I love this shot because there are so many stories going on at once….the couple buying tickets on the left, the singer, the older couple walking up the ramp, the younger couple lounging on the bench, and the crowd on the patio enjoying the show.  One of my favorite images from the day.

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Click the image to view large!!

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Capt Johnny in Biloxi

I’m still going through the photos that I took on our recent trip to the Mississippi Gulf Coast.

This one is really a cliche photo, but I still enjoyed processing it.  Everyone who goes to the coast gets a picture of shrimp boats with the fishermen mending their nets in the evening.  I liked the color version of it, but I was drawn more to the black-and-white image.  I wanted the focus to be more on the lines and shapes of the boats, rigging and the people than on the blue and white of the boat.

Capt Johnny

This image was shot with the Nikon D700 and the 24-85mm Nikkor lens.  It was processed in PaintShop Pro X7, using Topaz DeNoise for a little cleanup.  I had to also clean up the sky in the image because I still haven’t had the sensor cleaned in my camera.  That’s my next DIY project.

 I’m going to my second meeting of the Southern Light Photography Club tomorrow night.  They’ve asked us to bring a few photos on flash drives to do a show-and-tell for critique.  This should be fun!  I’m taking this one, this one and this one.

Just want to say “Welcome” to my new followers!  Hope you enjoy the images, and I appreciate your interest!

Editing and All That Jazz

It’s Saturday night, and all the SEC football games were blow-outs, so I decided that rather than watching football, my time would be better spent getting a little editing practice.

I shot this image in New Orleans last week, down in the French Quarter. I shot this with my Nikon D700 using my 24-85mm Nikkor lens at ISO 250, 1/100 sec at f/13.0. This is the raw, unedited version (resized to 800px wide at 100dpi):

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I’m using Paint Shop Pro X7, along with the Topaz bundle of plug-ins to do my editing. To be honest, I don’t even remember what all I did to this image.  I started off by cropping it to get rid of the uninteresting top area. I then just experimented with levels, curves, saturation, and clarity. I used the Topaz DeNoise plug-in to clean up a few artifacts. I also played with some masking to add in some blue sky in the top left corner where it had been blown out in the original image.  It was clumsy at best, but I’m finally starting to understand the whole “paint white on black” and vice-versa thing.

It’s not gallery-quality by any means, but it was fun to play with, and I learned a little more about the tools at my disposal in the software that I’m using.

And I learned that I need a LOT more practice and patience.

Here’s my edited version, also resized to 800px wide at 100dpi.

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Oh, and I’ve changed the theme of this blog (obviously) from the old, dated black background with small fonts to this cleaner looking version.  I’m still too cheap to pay for a WordPress theme so I continue to use the free versions with limited customization options.  But it gets my point across.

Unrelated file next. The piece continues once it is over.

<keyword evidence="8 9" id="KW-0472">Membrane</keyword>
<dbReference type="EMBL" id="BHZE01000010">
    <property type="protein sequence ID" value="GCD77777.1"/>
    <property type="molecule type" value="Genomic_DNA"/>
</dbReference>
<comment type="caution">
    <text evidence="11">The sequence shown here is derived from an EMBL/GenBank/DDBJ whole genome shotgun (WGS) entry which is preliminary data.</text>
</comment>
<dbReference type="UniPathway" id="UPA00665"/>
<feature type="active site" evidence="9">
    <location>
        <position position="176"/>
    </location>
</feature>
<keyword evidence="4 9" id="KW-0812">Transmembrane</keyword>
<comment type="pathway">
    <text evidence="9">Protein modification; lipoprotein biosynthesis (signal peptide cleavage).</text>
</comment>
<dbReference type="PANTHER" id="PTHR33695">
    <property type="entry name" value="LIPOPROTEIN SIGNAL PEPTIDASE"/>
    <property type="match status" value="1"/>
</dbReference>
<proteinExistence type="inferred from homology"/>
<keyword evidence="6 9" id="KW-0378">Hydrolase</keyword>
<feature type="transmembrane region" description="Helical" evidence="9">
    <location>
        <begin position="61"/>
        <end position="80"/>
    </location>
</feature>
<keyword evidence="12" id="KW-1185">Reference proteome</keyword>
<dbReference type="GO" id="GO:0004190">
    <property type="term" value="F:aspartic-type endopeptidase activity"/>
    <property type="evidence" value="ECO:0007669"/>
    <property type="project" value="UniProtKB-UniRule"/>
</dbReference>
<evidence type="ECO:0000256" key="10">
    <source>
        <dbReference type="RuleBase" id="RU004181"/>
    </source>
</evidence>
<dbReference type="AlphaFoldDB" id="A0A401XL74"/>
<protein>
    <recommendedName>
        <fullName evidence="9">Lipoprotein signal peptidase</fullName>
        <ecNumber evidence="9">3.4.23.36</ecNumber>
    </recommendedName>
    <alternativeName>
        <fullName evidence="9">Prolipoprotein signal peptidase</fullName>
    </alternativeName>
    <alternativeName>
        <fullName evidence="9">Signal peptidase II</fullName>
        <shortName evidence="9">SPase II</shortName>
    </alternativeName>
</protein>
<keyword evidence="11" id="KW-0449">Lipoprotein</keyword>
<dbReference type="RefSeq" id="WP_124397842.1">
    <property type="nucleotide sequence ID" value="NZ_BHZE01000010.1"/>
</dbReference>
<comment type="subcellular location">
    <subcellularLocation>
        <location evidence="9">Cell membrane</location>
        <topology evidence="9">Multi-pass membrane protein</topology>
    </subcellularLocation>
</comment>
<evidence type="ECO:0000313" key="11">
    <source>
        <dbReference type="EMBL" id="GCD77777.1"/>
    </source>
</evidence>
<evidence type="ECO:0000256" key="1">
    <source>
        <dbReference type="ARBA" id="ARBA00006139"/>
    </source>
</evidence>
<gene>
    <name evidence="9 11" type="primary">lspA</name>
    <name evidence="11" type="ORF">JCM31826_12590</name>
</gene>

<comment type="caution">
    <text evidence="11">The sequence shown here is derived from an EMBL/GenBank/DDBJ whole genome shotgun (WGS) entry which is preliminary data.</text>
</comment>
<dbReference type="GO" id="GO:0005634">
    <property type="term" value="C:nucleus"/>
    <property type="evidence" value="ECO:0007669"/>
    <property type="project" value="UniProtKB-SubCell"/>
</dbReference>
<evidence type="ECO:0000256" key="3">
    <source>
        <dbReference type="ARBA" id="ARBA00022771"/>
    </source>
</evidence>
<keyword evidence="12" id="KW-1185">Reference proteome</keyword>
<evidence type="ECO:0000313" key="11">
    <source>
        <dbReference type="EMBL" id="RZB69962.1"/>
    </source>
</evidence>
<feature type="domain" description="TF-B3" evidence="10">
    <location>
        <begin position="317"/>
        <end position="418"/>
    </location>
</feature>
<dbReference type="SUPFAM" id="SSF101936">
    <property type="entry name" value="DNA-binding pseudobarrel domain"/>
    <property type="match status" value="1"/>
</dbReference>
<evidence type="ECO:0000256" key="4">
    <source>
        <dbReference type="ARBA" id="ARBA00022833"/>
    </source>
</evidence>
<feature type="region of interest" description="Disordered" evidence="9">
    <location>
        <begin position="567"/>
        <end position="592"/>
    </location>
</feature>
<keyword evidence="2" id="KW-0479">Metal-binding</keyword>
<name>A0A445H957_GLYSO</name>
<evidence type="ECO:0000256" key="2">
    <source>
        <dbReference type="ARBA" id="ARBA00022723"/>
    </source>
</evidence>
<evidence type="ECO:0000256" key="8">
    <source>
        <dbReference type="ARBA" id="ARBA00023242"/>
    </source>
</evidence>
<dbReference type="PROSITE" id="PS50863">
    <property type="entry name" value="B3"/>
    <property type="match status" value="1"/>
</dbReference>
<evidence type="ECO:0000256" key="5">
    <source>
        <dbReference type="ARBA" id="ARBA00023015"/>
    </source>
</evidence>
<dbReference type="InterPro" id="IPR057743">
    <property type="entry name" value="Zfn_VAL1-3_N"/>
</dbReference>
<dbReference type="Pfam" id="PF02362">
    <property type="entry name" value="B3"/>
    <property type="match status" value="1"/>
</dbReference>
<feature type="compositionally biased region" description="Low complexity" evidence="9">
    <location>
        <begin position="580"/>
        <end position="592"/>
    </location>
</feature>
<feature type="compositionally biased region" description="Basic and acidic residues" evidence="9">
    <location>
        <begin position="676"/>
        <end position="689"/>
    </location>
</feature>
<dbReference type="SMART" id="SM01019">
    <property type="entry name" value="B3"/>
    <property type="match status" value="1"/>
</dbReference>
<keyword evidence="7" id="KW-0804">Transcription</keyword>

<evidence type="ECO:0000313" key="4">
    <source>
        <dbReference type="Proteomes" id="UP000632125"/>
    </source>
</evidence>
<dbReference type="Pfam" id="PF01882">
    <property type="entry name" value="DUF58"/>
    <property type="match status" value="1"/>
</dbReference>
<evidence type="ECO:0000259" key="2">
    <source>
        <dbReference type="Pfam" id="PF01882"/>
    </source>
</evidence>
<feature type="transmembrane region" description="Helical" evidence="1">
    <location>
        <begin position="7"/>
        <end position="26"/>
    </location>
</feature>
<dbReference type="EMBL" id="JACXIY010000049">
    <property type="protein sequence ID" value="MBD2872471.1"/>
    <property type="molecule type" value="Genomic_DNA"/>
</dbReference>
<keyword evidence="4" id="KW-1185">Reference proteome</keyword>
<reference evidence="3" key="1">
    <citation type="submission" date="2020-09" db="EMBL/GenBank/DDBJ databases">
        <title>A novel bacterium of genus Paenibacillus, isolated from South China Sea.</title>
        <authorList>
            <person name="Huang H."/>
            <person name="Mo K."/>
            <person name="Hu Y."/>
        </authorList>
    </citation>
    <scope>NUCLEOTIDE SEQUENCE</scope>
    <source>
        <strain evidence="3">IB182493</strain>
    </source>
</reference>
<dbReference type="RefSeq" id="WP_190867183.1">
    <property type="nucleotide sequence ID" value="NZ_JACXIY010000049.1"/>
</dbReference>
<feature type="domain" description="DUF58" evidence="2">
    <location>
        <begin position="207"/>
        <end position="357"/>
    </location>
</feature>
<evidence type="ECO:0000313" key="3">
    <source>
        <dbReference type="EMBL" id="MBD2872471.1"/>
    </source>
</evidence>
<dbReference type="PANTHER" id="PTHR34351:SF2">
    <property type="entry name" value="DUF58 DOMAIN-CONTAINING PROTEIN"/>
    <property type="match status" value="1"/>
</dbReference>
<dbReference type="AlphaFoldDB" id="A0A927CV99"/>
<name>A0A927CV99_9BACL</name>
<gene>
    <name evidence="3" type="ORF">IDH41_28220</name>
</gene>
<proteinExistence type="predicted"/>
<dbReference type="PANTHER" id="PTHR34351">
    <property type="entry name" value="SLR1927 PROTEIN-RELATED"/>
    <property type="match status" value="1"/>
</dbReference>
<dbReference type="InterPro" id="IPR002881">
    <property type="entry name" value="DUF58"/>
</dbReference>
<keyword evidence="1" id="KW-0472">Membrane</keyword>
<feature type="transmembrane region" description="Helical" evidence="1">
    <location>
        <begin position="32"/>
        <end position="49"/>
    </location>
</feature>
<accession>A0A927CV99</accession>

Thanks for following along, and let me know what suggestions you might have to improve my work!

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First Shoot With the 24-85mm Nikkor

I just finished going through all the photos that I shot yesterday at my nephew’s wedding in Flowood, Mississippi. And I have to say, I am in love with this new Nikkor 24-85mm lens!

Even though I still don’t have a real clue what I’m doing with the flash, the lens performed beautifully. I was able to get the group shots that I wanted, as well as close-up details of things like the flowers on the wedding cake.  The depth-of-field on the macro shots is amazing, and so is the bokeh that I was able to achieve on some of the shots.  I love that the lens did not add a lot of extra weight to my Nikon D700, which already feels like a tank, especially when it has the flash (Nikon SB-700) mounted on it.

Here are three examples of the shots I got yesterday that I uploaded to Flickr. I’m definitely looking forward to getting better acquainted with this little equipment set-up!

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Testing the New Glass

Testing the New Glass

It’s been awhile since I’ve been excited about shooting anything.  But my nephew is getting married this weekend, and I was asked to shoot some pictures at the reception.  I was happy to do it, but wasn’t happy with the equipment that I have for an occasion like this.  I’ve been wanting a 24-85mm, 2.8 lens for awhile now, and thought about renting one for the weekend.  But I recently got a little bonus at work, so I decided to splurge and get the lens that I’ve really had my heart set on.

And then there was the issue of the flash.  I have a Speedlight SB-700, but I’ve never taken the time to really learn how to use it.  This seems like the perfect time to get better acquainted with that piece of equipment.

So, the new lens arrived yesterday, and for the past two evenings I’ve been prowling around the house, shooting anything that doesn’t hide from me.  And I’m LOVING this lens.  Not only does it give me beautiful DOF, it also has a macro setting that lets me get up really close to things–I’m thinking the wedding cake–for some nice detailed shots.  And I’m finally getting comfortable with the flash, although I still have a long way to go to learn all about lighting.  I’m not trying any fancy off-camera flash–just the hot-shoe mount with the head tilted up to the ceiling.

So, here are some of the test shots that I’ve taken.  These are all straight out of the camera, shot in “fine” JPG mode.  I used aperture-priority with shutter speed of 1/60, and let the camera figure out the ISO.  The D700 is a great low-light camera, so I’m not worried about ISO with this setup.

Now, I’m really excited about shooting again!!  Hopefully this will be the start of a renaissance!!